On a chilly, sunny Saturday in October, nearly 100 Great Parks staff and volunteers gathered on an undeveloped edge of Mitchell Memorial Forest to plant 120 trees and shrubs as part of ongoing restoration efforts.
This reforestation planting is part of a larger plan to reduce habitat fragmentation at the site as well as maintain an adjacent meadow to provide habitat for both woodland and open-land species. In Hamilton County and many other places, habitat fragmentation is largely due to roadways and development. Fragmented habitats may not be large enough or connected enough to surrounding natural areas to support the species that use them. Our goal that Saturday was to reconnect a remnant forest to the larger patch nearby.
The Heilmeyer property, located in Mitchell Memorial Forest, was purchased by Great Parks in 2019, using funds from the Clean Ohio grant program. These grants fund the acquisition of land for the purposes of environmental conservation and water quality protection. Clean Ohio funds can also support restoration actions, and Great Parks has been carrying out restoration work on this property over the past three years, including baseline ecological surveys and invasive species removal. Like the other restoration actions, this reforestation planting was funded by Clean Ohio, which paid for trees, shrubs, deer protection and other materials.
All these restoration efforts are aimed at supporting or maintaining the valuable natural resources already present at the site. Habitats present on the property include 35 acres of forest, 15 acres of meadow and a rocky headwater stream. Plant surveys done in the large patch of forest found a number of sensitive and uncommon species. This was not unexpected, as historical aerial photos show this forest existed at least as far back as the 1930s, and older forests typically have more intact plant communities. However, it was more surprising that the surveys also found several interesting species in two small patches of forest next to the road, indicating that these fragments were relatively high-quality forest for their size. The presence of these plants, including sharp-lobed hepatica (Hepatica acutiloba), Dutchman’s breeches (Dicentra cucullaria), and spinulose wood fern (Dryopteris carthusiana), tell us that the ground under this forest was likely never plowed or heavily disturbed.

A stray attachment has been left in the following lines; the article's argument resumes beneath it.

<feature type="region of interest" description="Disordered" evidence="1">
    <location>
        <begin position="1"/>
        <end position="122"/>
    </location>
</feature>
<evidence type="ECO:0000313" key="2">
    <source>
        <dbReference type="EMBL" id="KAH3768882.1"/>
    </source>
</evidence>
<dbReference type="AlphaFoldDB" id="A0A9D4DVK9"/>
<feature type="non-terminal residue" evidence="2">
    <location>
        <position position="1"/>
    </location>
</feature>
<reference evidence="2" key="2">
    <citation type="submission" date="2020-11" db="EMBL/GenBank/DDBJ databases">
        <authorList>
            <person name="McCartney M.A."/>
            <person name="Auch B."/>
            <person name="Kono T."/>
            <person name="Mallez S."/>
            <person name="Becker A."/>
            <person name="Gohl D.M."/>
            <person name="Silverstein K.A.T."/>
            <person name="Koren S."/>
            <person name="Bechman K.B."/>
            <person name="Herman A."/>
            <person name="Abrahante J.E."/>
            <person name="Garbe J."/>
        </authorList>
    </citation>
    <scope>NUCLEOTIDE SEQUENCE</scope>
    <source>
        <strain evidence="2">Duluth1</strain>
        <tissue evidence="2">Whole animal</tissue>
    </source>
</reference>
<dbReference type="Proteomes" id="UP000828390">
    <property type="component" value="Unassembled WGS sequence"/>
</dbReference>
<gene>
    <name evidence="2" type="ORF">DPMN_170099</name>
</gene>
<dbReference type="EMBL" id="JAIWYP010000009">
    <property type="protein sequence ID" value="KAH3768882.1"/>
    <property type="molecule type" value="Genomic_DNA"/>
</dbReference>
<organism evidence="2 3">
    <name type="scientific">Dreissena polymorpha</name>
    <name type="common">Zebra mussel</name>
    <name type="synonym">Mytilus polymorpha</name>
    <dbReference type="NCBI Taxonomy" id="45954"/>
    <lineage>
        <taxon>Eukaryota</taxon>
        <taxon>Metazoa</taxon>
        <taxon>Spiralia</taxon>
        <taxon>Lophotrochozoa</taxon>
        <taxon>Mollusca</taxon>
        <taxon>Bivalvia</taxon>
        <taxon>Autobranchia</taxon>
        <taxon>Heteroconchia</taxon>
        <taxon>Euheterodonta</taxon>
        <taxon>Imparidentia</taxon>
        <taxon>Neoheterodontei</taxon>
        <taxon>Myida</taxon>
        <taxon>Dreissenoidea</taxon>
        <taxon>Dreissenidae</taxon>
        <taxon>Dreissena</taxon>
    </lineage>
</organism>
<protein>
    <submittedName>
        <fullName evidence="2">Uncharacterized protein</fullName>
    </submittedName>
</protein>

In addition to the forest, a large gently-sloping meadow is the other most obvious feature of the site. This old hay field is mostly dominated by nonnative cool-season grasses. However, a few native grasses like broom sedge (Andropogon virginicus) and deer-tongue grass (Dichanthelium clandestinum) are present, along with some native wildflowers more tolerant of high-grazing pressure, such as common milkweed (Asclepias syriaca), butterfly milkweed (Asclepias tuberosa) and tall ironweed (Vernonia gigantea).
This field still provides huge benefits for wildlife, especially since Mitchell Memorial Forest and the surrounding area is mostly forested. Species like monarch butterflies (Danaus plexippus), indigo buntings (Passerina cyanea), field sparrows (Spizella pusilla) and eastern bluebirds (Sialia sialis) all use the field, and would no longer be present if the entire meadow became forest.
Above left: A group of volunteers pose with the young tree they planted. Above right: Newly planted trees line the meadow at the Heilmeyer property.
We targeted about four acres of the total meadow present on site during our reforestation initiatives with volunteers on October 23. These acres are relatively small lobes that separate the large forest patch from the small forest fragments near the road. By planting trees in these areas, we are reducing habitat fragmentation and reconnecting the small patches of forest with the larger patch to the southeast, while preserving a large patch of unfragmented meadow. As the forest grows up, this will provide more interior core habitat for woodland wildlife, and eventually, the sensitive and uncommon plants present in the neighboring forest patches will hopefully recolonize the understory of the new forest.
We would be remiss if we didn’t mention that restoration initiatives like this one wouldn’t be possible without the dedication and hard work of our volunteers. This reforestation planting event, part of national Make a Difference Day, was the largest volunteer event Great Parks hosted in 2021. Volunteers within our communities support their parks in multiple ways, and projects like tree plantings show how our community members continue to have an impact on making their parks better for years to come.
Daniel Kovar, Conservation Biologist